Perhaps the most common form of freedom that people speak about is the freedom to make meaning. Have you ever heard someone say, “life is what you make of it” or “my life has meaning because I make it meaningful”? Statements like these illustrate the type of freedom that I’m referring to. It’s the idea that we have the freedom to make meaning for our lives apart from any standard or universal meaning which applies to everyone. We see this in art as well. There’s no longer a standard for what qualifies as art—art is simply an expression of someone’s inner feelings or emotions. Thus, anything can be art. A jar of urine is art if you feel that it is and attribute to it some form of meaning. There is a real resistance among modern artists to placing any definition, label, or limitations on art. There is a desire for freedom—an unlimited freedom to express whatever one wants however one wants to express it (whether that be through urine in a jar or oil on canvas). There is also a tremendous resistance to the idea that beauty is objective—that something can truly be said to be beautiful. We want the freedom to make that determination for ourselves.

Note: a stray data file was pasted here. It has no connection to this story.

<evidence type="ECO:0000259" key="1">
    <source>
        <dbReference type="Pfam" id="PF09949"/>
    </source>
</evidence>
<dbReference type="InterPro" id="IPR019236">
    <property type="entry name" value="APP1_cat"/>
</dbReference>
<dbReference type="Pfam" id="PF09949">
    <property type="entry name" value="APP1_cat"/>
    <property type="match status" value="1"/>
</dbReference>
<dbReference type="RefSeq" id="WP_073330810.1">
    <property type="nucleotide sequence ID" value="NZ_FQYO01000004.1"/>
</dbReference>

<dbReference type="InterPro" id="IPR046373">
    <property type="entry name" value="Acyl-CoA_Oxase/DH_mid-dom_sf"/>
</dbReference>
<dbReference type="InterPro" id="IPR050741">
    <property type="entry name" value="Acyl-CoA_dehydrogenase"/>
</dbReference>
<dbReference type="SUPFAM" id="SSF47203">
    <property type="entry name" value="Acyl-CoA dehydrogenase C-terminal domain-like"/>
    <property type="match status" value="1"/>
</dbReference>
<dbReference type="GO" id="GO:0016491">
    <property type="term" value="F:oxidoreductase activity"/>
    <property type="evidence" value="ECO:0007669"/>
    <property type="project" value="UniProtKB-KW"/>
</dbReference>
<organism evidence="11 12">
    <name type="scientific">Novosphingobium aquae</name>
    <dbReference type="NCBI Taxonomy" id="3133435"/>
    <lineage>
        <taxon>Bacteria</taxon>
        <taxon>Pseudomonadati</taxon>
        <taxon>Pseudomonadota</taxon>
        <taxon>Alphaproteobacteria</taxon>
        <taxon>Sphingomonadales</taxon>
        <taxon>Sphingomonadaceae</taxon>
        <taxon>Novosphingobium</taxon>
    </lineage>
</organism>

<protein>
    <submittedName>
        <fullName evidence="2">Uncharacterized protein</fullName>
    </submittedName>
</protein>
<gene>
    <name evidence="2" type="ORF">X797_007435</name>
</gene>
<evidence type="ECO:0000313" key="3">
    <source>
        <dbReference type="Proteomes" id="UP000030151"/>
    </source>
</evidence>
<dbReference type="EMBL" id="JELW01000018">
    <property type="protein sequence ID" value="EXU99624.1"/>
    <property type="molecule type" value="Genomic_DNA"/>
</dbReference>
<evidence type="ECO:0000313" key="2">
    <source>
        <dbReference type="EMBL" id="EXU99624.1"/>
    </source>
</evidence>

I wonder, however, if Nietzsche’s free spirit is truly free? I wonder if those of us who strive for this type of freedom are actually placing ourselves into bondage? What if, in our desire to be free spirits, we have actually enslaved ourselves to one of the most tyrannical and destructive dictators of all? The dictator to which I refer is of course self love. By self love I do not mean having a healthy self image (something we all should have); rather, I mean the placing of our pleasures and our needs as the very end of (i.e. the purpose of) our existence. When we direct our lives in accordance with our unbridled passions; when we make decisions solely based upon what is beneficial to our own wellbeing or to what brings us the most pleasure or satisfaction–this is self love. Self love is all about fulfilling any sexual urge or fantasy we might have, expressing ourselves in any way we want (without recourse to the good, the noble, or the beautiful), and about living life to feed the ego. The free spirit, in her desire to break free from values, from universals, from absolutes, ends up in bondage to her own arbitrary emotions; to her own ego. Rather than being a rational human being, the free spirit is more akin to a horse following a carrot on a stick—wherever the carrot goes the horse goes.